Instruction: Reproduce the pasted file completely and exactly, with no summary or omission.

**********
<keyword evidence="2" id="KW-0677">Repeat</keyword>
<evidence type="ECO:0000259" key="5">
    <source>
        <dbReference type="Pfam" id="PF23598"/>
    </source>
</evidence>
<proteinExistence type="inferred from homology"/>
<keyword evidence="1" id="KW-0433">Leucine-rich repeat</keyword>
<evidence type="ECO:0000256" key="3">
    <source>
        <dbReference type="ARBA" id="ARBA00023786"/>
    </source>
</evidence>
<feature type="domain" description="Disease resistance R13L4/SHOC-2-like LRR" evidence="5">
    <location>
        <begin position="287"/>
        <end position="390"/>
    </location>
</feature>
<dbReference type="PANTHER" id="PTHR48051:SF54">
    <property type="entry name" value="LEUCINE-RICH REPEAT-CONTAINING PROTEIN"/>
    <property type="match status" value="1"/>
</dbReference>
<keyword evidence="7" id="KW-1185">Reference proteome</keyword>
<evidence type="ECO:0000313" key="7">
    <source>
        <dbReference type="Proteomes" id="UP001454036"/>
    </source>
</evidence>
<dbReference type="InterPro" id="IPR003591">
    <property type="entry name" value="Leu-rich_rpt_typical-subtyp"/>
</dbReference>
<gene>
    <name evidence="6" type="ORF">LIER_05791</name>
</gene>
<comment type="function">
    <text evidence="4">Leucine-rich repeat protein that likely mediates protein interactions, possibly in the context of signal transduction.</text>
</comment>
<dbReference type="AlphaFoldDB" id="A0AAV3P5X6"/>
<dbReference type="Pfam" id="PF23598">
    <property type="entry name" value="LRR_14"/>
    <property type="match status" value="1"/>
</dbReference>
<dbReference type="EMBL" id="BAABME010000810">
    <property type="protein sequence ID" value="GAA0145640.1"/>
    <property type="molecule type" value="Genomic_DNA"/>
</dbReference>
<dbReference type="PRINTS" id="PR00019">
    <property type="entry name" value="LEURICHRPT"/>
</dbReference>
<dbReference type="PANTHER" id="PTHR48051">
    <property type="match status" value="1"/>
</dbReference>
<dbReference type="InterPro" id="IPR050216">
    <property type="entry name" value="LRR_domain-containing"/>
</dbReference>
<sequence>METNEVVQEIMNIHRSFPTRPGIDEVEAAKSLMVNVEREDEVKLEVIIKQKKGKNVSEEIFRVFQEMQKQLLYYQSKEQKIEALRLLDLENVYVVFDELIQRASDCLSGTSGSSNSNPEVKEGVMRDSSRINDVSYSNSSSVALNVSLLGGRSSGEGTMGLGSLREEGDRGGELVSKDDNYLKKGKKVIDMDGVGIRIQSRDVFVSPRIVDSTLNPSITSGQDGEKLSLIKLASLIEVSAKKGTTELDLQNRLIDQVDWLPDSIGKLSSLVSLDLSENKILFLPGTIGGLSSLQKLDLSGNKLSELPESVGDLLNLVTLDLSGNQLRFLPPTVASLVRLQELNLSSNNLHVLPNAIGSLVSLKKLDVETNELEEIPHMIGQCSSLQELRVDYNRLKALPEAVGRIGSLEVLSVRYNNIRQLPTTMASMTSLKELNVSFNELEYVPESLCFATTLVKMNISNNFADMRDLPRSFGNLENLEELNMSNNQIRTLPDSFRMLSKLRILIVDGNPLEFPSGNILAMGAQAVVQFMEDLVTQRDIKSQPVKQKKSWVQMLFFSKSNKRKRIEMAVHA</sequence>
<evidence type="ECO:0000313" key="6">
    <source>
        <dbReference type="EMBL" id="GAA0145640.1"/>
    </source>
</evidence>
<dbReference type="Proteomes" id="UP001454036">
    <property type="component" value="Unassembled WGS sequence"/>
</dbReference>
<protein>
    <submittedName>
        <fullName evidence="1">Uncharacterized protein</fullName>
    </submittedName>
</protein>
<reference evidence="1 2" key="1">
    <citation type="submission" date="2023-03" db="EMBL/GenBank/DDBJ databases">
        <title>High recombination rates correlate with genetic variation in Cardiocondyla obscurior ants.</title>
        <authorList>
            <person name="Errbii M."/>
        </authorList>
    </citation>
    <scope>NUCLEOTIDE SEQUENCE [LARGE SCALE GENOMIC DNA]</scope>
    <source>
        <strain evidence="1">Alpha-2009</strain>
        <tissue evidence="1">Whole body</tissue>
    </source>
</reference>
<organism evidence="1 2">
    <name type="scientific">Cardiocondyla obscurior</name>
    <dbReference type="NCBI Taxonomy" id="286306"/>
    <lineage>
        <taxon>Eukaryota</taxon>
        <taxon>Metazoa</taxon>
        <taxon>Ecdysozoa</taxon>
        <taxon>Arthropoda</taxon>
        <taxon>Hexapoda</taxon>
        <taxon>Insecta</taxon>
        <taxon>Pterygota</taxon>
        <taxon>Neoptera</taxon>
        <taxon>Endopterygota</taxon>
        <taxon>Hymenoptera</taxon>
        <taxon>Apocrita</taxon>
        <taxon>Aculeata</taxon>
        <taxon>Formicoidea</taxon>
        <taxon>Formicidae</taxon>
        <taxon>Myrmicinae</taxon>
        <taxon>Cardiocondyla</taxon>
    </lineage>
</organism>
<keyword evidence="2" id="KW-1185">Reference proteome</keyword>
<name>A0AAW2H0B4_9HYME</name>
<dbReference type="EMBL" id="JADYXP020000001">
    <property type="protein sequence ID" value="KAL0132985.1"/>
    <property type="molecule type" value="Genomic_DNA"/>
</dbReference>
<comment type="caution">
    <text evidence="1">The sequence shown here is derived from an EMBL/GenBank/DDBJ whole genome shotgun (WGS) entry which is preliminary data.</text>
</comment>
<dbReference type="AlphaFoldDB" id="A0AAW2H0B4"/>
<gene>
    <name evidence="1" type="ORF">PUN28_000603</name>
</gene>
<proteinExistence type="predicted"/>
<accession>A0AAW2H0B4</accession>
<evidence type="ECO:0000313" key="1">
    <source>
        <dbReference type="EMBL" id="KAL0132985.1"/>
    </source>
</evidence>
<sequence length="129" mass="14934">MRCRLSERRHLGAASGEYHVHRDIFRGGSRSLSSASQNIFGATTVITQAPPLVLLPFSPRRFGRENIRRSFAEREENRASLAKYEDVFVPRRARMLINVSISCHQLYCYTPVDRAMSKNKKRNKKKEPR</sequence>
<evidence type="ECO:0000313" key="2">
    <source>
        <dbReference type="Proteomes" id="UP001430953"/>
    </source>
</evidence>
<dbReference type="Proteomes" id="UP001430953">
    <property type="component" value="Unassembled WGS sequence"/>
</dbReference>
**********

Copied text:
<keyword evidence="2" id="KW-0677">Repeat</keyword>
<evidence type="ECO:0000259" key="5">
    <source>
        <dbReference type="Pfam" id="PF23598"/>
    </source>
</evidence>
<proteinExistence type="inferred from homology"/>
<keyword evidence="1" id="KW-0433">Leucine-rich repeat</keyword>
<evidence type="ECO:0000256" key="3">
    <source>
        <dbReference type="ARBA" id="ARBA00023786"/>
    </source>
</evidence>
<feature type="domain" description="Disease resistance R13L4/SHOC-2-like LRR" evidence="5">
    <location>
        <begin position="287"/>
        <end position="390"/>
    </location>
</feature>
<dbReference type="PANTHER" id="PTHR48051:SF54">
    <property type="entry name" value="LEUCINE-RICH REPEAT-CONTAINING PROTEIN"/>
    <property type="match status" value="1"/>
</dbReference>
<keyword evidence="7" id="KW-1185">Reference proteome</keyword>
<evidence type="ECO:0000313" key="7">
    <source>
        <dbReference type="Proteomes" id="UP001454036"/>
    </source>
</evidence>
<dbReference type="InterPro" id="IPR003591">
    <property type="entry name" value="Leu-rich_rpt_typical-subtyp"/>
</dbReference>
<gene>
    <name evidence="6" type="ORF">LIER_05791</name>
</gene>
<comment type="function">
    <text evidence="4">Leucine-rich repeat protein that likely mediates protein interactions, possibly in the context of signal transduction.</text>
</comment>
<dbReference type="AlphaFoldDB" id="A0AAV3P5X6"/>
<dbReference type="Pfam" id="PF23598">
    <property type="entry name" value="LRR_14"/>
    <property type="match status" value="1"/>
</dbReference>
<dbReference type="EMBL" id="BAABME010000810">
    <property type="protein sequence ID" value="GAA0145640.1"/>
    <property type="molecule type" value="Genomic_DNA"/>
</dbReference>
<dbReference type="PRINTS" id="PR00019">
    <property type="entry name" value="LEURICHRPT"/>
</dbReference>
<dbReference type="PANTHER" id="PTHR48051">
    <property type="match status" value="1"/>
</dbReference>
<dbReference type="InterPro" id="IPR050216">
    <property type="entry name" value="LRR_domain-containing"/>
</dbReference>
<sequence>METNEVVQEIMNIHRSFPTRPGIDEVEAAKSLMVNVEREDEVKLEVIIKQKKGKNVSEEIFRVFQEMQKQLLYYQSKEQKIEALRLLDLENVYVVFDELIQRASDCLSGTSGSSNSNPEVKEGVMRDSSRINDVSYSNSSSVALNVSLLGGRSSGEGTMGLGSLREEGDRGGELVSKDDNYLKKGKKVIDMDGVGIRIQSRDVFVSPRIVDSTLNPSITSGQDGEKLSLIKLASLIEVSAKKGTTELDLQNRLIDQVDWLPDSIGKLSSLVSLDLSENKILFLPGTIGGLSSLQKLDLSGNKLSELPESVGDLLNLVTLDLSGNQLRFLPPTVASLVRLQELNLSSNNLHVLPNAIGSLVSLKKLDVETNELEEIPHMIGQCSSLQELRVDYNRLKALPEAVGRIGSLEVLSVRYNNIRQLPTTMASMTSLKELNVSFNELEYVPESLCFATTLVKMNISNNFADMRDLPRSFGNLENLEELNMSNNQIRTLPDSFRMLSKLRILIVDGNPLEFPSGNILAMGAQAVVQFMEDLVTQRDIKSQPVKQKKSWVQMLFFSKSNKRKRIEMAVHA</sequence>
<evidence type="ECO:0000313" key="6">
    <source>
        <dbReference type="EMBL" id="GAA0145640.1"/>
    </source>
</evidence>
<dbReference type="Proteomes" id="UP001454036">
    <property type="component" value="Unassembled WGS sequence"/>
</dbReference>
<protein>
    <submittedName>
        <fullName evidence="1">Uncharacterized protein</fullName>
    </submittedName>
</protein>
<reference evidence="1 2" key="1">
    <citation type="submission" date="2023-03" db="EMBL/GenBank/DDBJ databases">
        <title>High recombination rates correlate with genetic variation in Cardiocondyla obscurior ants.</title>
        <authorList>
            <person name="Errbii M."/>
        </authorList>
    </citation>
    <scope>NUCLEOTIDE SEQUENCE [LARGE SCALE GENOMIC DNA]</scope>
    <source>
        <strain evidence="1">Alpha-2009</strain>
        <tissue evidence="1">Whole body</tissue>
    </source>
</reference>
<organism evidence="1 2">
    <name type="scientific">Cardiocondyla obscurior</name>
    <dbReference type="NCBI Taxonomy" id="286306"/>
    <lineage>
        <taxon>Eukaryota</taxon>
        <taxon>Metazoa</taxon>
        <taxon>Ecdysozoa</taxon>
        <taxon>Arthropoda</taxon>
        <taxon>Hexapoda</taxon>
        <taxon>Insecta</taxon>
        <taxon>Pterygota</taxon>
        <taxon>Neoptera</taxon>
        <taxon>Endopterygota</taxon>
        <taxon>Hymenoptera</taxon>
        <taxon>Apocrita</taxon>
        <taxon>Aculeata</taxon>
        <taxon>Formicoidea</taxon>
        <taxon>Formicidae</taxon>
        <taxon>Myrmicinae</taxon>
        <taxon>Cardiocondyla</taxon>
    </lineage>
</organism>
<keyword evidence="2" id="KW-1185">Reference proteome</keyword>
<name>A0AAW2H0B4_9HYME</name>
<dbReference type="EMBL" id="JADYXP020000001">
    <property type="protein sequence ID" value="KAL0132985.1"/>
    <property type="molecule type" value="Genomic_DNA"/>
</dbReference>
<comment type="caution">
    <text evidence="1">The sequence shown here is derived from an EMBL/GenBank/DDBJ whole genome shotgun (WGS) entry which is preliminary data.</text>
</comment>
<dbReference type="AlphaFoldDB" id="A0AAW2H0B4"/>
<gene>
    <name evidence="1" type="ORF">PUN28_000603</name>
</gene>
<proteinExistence type="predicted"/>
<accession>A0AAW2H0B4</accession>
<evidence type="ECO:0000313" key="1">
    <source>
        <dbReference type="EMBL" id="KAL0132985.1"/>
    </source>
</evidence>
<sequence length="129" mass="14934">MRCRLSERRHLGAASGEYHVHRDIFRGGSRSLSSASQNIFGATTVITQAPPLVLLPFSPRRFGRENIRRSFAEREENRASLAKYEDVFVPRRARMLINVSISCHQLYCYTPVDRAMSKNKKRNKKKEPR</sequence>
<evidence type="ECO:0000313" key="2">
    <source>
        <dbReference type="Proteomes" id="UP001430953"/>
    </source>
</evidence>
<dbReference type="Proteomes" id="UP001430953">
    <property type="component" value="Unassembled WGS sequence"/>
</dbReference>